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Paradise Papers | Nemea took €10 million deposit from Azerbaijani when ECB suspended bank’s licence

Whistleblower told ECB of suspicious activities when Maltese company deposited €10 million on behalf of Azerbaijani woman in Paris

matthew_vella
Matthew Vella
15 November 2017, 2:19pm
Nemea Bank owners Heikki Niemela and Mika Lehto
Nemea Bank owners Heikki Niemela and Mika Lehto
A €10 million deposit from an Azerbaijani-owned company in the now shuttered bank Nemea, was one of the reasons why the European Central Bank ordered the suspension of the bank’s Malta licence.

The Paradise Papers have revealed that a Nemea Bank employee reported suspicious activities at the bank to the ECB, and that the ECB had taken interest in an Azerbaijani company’s deposit – according to Finnish newspaper Yle.

The online-only bank went under administration in 2016 when the ECB instructed the Malta Financial Services Authority to place the bank’s assets under controllership. At the time, the bank’s directors also included former prime minister Lawrence Gonzi and financier Joseph F.X. Zahra, at the time also heading a special finance commission for the Vatican by Pope Francis.

Yle reports that a bank whistleblower told the ECB that Nemea was not complying with the terms of its licence.”

The Paradise Papers reveal that a single €10 million deposit was placed into a Nemea account by an Azerbaijani woman, when most of Nemea’s deposits were just a few thousands euros. The deposit was carried out by a Maltese company owned by a Luxembourg company, whose ultimate ownership rests with an Azerbaijani woman residing in Paris.

The firm that processed the transaction is Malta company Nila International Services of Naxxar, which is owned by Luxembourg company Vortex International (99%) and Isola Holdings in the Seychelles (<1%). Nila’s directorship is however invested in a BVI company called Alfred Management Ltd.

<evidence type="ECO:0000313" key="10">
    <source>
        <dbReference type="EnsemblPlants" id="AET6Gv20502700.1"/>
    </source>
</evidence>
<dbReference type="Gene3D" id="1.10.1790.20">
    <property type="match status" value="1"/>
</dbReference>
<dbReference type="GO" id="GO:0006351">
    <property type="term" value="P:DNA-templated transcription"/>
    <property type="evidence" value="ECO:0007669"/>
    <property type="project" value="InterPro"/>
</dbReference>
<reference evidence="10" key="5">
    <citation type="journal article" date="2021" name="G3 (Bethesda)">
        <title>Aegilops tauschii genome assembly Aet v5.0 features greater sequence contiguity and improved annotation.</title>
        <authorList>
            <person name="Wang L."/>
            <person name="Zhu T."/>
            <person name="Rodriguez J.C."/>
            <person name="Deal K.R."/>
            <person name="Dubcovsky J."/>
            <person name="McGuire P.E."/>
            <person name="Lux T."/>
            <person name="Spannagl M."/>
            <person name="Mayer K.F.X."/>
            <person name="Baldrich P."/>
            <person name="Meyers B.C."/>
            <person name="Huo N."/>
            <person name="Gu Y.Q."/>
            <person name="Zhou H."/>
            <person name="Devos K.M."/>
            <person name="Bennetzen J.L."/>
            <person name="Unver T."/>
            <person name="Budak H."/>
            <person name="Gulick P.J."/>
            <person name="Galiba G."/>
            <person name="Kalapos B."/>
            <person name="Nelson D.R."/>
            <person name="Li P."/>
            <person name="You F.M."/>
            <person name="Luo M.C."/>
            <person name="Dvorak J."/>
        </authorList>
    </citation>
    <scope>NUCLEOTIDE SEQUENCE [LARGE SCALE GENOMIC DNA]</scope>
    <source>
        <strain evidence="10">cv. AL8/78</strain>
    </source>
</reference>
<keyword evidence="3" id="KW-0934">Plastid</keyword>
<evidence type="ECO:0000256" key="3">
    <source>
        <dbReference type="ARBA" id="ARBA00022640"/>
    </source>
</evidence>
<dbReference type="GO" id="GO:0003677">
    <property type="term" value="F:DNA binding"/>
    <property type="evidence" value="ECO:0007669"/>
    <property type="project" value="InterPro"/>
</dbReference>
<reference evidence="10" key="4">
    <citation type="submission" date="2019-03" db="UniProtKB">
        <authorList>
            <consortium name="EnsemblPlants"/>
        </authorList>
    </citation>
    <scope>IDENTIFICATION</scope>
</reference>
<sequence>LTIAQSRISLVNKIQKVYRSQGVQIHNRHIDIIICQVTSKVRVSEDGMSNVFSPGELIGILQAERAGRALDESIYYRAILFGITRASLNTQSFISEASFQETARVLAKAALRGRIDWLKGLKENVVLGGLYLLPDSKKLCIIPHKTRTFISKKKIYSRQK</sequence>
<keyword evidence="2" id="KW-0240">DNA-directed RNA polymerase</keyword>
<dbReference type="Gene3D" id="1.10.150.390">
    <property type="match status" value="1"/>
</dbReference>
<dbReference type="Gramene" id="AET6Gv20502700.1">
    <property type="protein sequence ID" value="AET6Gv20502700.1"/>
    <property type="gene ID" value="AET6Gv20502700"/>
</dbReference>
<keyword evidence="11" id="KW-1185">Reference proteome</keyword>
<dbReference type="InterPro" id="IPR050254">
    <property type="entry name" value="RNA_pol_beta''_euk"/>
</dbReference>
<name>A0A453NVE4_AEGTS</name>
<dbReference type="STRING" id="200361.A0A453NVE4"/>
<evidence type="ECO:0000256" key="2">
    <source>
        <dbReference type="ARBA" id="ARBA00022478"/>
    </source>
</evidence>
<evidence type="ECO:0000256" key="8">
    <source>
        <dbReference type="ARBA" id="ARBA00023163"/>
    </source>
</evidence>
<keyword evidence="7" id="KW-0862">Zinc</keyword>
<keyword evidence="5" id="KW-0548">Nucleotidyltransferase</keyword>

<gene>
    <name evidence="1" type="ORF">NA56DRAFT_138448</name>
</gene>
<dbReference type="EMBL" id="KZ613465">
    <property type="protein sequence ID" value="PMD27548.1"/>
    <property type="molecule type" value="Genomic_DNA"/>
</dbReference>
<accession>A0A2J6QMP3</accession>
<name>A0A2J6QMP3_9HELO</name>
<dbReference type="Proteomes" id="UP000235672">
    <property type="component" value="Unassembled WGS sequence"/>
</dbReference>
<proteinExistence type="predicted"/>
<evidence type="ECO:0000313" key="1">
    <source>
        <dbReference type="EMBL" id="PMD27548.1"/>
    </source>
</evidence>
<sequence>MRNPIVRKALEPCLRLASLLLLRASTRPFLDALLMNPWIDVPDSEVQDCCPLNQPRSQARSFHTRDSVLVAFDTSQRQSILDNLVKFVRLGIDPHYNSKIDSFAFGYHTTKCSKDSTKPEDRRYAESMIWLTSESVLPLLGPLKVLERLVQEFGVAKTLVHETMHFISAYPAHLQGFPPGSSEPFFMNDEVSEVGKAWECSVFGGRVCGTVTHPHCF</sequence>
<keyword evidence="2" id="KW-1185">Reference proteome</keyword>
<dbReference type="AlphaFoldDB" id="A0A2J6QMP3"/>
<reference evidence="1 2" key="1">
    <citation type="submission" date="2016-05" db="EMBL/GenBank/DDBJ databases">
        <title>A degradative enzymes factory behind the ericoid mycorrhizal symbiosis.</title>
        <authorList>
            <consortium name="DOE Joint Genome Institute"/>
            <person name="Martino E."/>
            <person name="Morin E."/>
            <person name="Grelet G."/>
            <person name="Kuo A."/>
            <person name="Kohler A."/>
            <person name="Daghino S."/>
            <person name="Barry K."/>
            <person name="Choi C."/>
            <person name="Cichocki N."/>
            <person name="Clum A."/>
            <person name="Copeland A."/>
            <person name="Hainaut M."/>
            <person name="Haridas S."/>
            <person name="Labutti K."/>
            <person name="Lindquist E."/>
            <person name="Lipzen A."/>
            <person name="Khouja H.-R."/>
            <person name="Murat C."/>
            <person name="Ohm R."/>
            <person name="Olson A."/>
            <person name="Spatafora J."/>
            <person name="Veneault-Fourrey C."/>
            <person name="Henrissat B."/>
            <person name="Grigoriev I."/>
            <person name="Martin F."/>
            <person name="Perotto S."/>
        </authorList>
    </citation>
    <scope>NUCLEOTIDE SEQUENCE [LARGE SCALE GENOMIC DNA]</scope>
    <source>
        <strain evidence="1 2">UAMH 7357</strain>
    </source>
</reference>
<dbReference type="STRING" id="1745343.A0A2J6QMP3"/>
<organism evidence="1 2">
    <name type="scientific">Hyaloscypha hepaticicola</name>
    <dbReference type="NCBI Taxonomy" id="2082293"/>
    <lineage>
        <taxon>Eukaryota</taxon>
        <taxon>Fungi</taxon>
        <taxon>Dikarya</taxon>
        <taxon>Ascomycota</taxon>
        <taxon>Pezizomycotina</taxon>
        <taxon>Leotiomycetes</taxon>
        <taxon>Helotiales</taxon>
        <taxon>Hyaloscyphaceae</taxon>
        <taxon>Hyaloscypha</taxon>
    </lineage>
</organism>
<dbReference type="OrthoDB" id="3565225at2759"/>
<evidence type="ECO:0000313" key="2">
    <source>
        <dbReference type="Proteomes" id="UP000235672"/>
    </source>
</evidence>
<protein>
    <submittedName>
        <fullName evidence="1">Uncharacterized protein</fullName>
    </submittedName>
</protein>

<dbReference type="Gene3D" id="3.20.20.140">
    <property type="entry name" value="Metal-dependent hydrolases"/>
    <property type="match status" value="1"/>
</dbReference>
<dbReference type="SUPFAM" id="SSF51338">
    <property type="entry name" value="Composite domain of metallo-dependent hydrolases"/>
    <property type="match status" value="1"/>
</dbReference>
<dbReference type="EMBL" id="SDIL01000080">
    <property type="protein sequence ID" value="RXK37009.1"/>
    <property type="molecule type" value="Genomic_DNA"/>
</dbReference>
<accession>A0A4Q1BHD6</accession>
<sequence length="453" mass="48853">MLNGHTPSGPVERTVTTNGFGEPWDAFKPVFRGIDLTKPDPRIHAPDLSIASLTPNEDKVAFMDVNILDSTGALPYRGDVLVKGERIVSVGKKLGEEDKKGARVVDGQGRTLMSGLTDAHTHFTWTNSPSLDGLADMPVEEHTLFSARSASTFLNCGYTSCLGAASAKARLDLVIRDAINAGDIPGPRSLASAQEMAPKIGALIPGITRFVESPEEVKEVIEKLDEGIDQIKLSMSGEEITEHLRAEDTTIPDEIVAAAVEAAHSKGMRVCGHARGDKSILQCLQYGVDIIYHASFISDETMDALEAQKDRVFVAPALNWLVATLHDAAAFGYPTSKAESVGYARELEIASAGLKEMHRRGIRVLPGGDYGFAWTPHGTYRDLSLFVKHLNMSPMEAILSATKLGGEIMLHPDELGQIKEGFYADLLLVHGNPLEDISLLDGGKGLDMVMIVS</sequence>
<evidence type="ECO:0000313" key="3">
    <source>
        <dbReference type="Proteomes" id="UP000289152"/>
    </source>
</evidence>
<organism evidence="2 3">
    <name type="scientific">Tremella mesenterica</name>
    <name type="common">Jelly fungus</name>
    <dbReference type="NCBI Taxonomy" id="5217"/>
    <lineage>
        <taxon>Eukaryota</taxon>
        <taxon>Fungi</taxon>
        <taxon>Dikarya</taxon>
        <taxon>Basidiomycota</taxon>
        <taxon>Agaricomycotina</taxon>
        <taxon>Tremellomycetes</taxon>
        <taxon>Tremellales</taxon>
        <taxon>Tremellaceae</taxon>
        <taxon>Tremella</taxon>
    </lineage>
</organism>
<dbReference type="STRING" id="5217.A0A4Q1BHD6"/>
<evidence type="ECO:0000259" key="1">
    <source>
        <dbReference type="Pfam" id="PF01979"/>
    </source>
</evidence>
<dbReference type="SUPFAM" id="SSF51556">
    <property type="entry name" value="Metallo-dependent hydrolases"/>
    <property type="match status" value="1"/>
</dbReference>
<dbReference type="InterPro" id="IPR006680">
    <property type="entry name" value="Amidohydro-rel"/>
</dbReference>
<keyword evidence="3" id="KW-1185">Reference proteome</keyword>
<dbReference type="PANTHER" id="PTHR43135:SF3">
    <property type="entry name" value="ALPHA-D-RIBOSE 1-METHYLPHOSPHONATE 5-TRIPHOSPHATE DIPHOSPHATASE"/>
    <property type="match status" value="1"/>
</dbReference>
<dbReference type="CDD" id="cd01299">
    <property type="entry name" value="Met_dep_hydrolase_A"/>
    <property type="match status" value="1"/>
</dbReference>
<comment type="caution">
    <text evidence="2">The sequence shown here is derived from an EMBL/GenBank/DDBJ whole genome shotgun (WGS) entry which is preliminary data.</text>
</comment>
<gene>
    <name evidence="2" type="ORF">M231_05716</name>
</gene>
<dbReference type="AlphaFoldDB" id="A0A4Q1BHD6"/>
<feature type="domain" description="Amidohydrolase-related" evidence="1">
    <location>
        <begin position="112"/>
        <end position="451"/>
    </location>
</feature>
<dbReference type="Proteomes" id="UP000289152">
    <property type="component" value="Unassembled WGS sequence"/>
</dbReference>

The MFSA is also reported as having drawn attention to the fact that Nemea had also granted loans to bank owns Mika Lehto’s and Heikki Niemela’s own companies in Finland, using depositors’ cash.

In April 2016, the MFSA wrote to the Nemea owners demanding that the bank’s capital be raised by €3 million or risk losing its licence.

The Paradise Papers revealed a receipt of a €3 million transfer to Nemea from the account of billionaire Antti Herlin’s asset management company Security Trading Ltd, used for Nemea’s recapitalisation.

But this transaction came over a suspicious land transfer that is now the subject of a police investigation.

Police report over land sale

Nemea attempted to quickly acquire €3 million in capital by selling off land in Finland to Antti Herlin’s holding company, Security Trading Ltd.

The land was owned by the company Langvik South, which is partly owned by Nemea. But other shareholders reported Lehto to the police for unilaterally carrying out the sale without their consent. Lehto denied that Nemea had any questionable dealings, saying the bank was the target of the MFSA’s witch hunt.

Nemea’s subsidiary Revestor owned 50% of the company Langvik South, the proprietor of nine properties and 78 hectares outside Finnish capital Helsinki. In May 2016, Langvik was sold to the billionaire Antii Herlin for €8.5 million, with Herlin committing to pay €1.5 million in cash and assume €7 million in outstanding liabilities.

But one of the four shareholders of Langvik – Mikko Pyykko – told Yle that Nemea’s owner Mika Lehto unilaterally signed the sale with a proxy on behalf of the other owners. Pykko said he had no knowledge of the sale.

“Mika Lehto had no credentials to handle this deal. He just signed his own name over the place left for mine. I find it a little perplexing that the buyer, Antti Herlin’s investment firm Security Trading, did not bother to make a local call to ask a minority shareholder if the prerequisites for the deal were on the up and up,” Pyykkö told Yle.

In the autumn of 2017, shareholders of Langvik South filed a police report into the illegal sale.

Lehto has said the previous owners knew about the deal beforehand. “The claim is entirely false and not true. The transaction was arranged with the largest of the minority shareholders’ full knowledge of the deal.”

Antti Herlin is the owner of Finnish lift and escalator firm Kone and one of Finland’s richest men.

matthew_vella
Matthew Vella is executive editor at MaltaToday.
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